A Great Example Of Video To Engage With Your Market

Published on August 8, 2017

In the interest of starting the kids early with life skills, The Halifax is enlisting the help of young YouTube stars / ‘vloggers’, to help teach other children about basic money management.

Halifax and the Young Vloggers

What better way is there to communicate with young people than using a combination of their peers, celebrity (vloggers), and a medium that many of them use regularly? This is just what The Halifax, part of Lloyds Banking Group, has decided is a worthwhile tactic pursue, as it has selected children who are YouTube video bloggers, or vloggers, and asked them to create vlogs for 11 to 15 year-olds.

Money Matters

The YouTubers will talk about management in a language that is familiar to the target age bracket and they will offer guidance and information on savings, spending, and online safety.

The Halifax is also making videos intended for parents to help them discuss money matters with their kids.


In a study by Internet Matters, it was reported that 75% of 5 to 15 year-olds use YouTube. The same study revealed that parents have a hard time talking about money with their children. With these findings, The Halifax launched its vlogging campaign.


Some commentators have pointed out that although this tactic has a feel-good factor to it (and the potential to get positive PR for Halifax), it just happens to support their online banking service launched in 2015, and aimed at young age bracket, and could be an inventive way to nurture the next generation of loyal Halifax customers.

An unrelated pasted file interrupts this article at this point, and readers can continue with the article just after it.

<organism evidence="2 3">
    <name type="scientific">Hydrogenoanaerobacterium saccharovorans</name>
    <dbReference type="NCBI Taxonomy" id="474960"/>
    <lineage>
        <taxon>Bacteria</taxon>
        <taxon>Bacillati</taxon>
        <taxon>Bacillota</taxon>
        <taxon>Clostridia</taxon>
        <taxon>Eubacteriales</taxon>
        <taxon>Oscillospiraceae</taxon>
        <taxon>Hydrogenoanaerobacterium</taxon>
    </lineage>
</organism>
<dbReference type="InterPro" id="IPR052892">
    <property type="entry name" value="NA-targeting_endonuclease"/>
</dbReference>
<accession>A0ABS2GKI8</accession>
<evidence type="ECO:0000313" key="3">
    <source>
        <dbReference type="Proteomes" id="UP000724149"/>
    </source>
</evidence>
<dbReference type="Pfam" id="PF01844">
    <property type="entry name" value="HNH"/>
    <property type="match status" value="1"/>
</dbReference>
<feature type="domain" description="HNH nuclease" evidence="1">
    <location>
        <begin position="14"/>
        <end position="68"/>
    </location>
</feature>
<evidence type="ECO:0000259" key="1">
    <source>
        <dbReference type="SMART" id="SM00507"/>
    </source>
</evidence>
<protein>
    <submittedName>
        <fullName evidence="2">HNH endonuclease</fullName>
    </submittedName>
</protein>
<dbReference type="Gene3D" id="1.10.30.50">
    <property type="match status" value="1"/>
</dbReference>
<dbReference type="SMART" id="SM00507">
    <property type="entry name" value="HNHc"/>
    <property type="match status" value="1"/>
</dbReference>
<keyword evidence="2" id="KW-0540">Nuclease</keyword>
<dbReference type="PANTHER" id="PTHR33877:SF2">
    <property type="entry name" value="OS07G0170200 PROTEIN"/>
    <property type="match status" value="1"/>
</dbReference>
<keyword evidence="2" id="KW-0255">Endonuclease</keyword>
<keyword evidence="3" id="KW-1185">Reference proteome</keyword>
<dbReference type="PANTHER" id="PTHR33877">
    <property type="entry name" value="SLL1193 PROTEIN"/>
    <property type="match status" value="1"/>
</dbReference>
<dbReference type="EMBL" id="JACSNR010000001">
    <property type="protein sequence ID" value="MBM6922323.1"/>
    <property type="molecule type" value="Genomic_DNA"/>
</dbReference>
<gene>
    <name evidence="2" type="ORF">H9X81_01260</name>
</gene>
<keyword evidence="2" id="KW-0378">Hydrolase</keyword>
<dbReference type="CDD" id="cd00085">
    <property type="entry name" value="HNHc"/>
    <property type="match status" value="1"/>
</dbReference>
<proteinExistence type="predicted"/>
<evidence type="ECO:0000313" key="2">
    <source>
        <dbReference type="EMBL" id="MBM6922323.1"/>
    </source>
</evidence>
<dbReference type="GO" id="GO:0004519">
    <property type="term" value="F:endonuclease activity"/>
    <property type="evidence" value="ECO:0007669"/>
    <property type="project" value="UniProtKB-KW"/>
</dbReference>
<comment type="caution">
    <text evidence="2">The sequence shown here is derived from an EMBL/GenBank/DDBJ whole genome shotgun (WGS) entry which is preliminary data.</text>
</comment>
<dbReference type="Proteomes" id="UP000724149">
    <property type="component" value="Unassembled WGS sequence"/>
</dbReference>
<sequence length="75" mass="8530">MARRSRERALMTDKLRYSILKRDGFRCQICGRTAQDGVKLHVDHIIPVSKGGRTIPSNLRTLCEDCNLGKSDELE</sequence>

Online Service

Designed with Childnet International and the Money Advice Service, Halifax’ online banking service offers financial education, online safety information, and mobile banking app access. While its online content has its attraction, many youngsters age 11 to 15 are not using online banking services.

Target Market Love YouTube

Based on the research of Internet Matters, an average of 26 posts a day are made by children on social networks like Facebook, Instagram, and YouTube. They also spend 15 hours a week online, but only 48% of 11 to 15 year-olds, who are account holders of Halifax, regularly use online banking services.

The Three YouTubers

The 3 young vloggers chosen to present the videos for Halifax may only be aged 14 (Ambi and Evie), and 15 (Oscar), but they’re old hands when it comes to talking about a range of topics on YouTube.

Just as Gen-Z members are early-starters who value recommendations from peers when making their own brand / product choices, Halifax may well be hoping that its teenage vloggers will deliver more and more financially educated young customers, and whole brand-loyal families. The 3 vloggers have talked about many topics from fashion to politics, and now, they will create educational videos about money management and offer tips, advice, and guidance to more than 55,000 of their subscribers.

What Does This Mean For Your Business?

Many businesses face the challenge of communicating effectively with (and selling to) young customers. Many young people spend a lot of time online, and much of that on social media. Harnessing the power of social media is now an important aspect of business communications. Finding ways to encourage young people to share social media messages (and videos) requires an understanding of the buyer behaviour of that group, a campaign that is ethical, genuinely interesting and value-adding, supports and feeds into an existing product / service, and one that can generate good PR. Clearly, The Halifax has done its homework in a campaign that could generate more, educated, loyal customers by talking to them using their own voice, and by making it easier for families to talk about money with each other. Time will tell however what the real ROI on this idea is, but for the moment it is generating some good PR for The Halifax’s young persons’ banking services.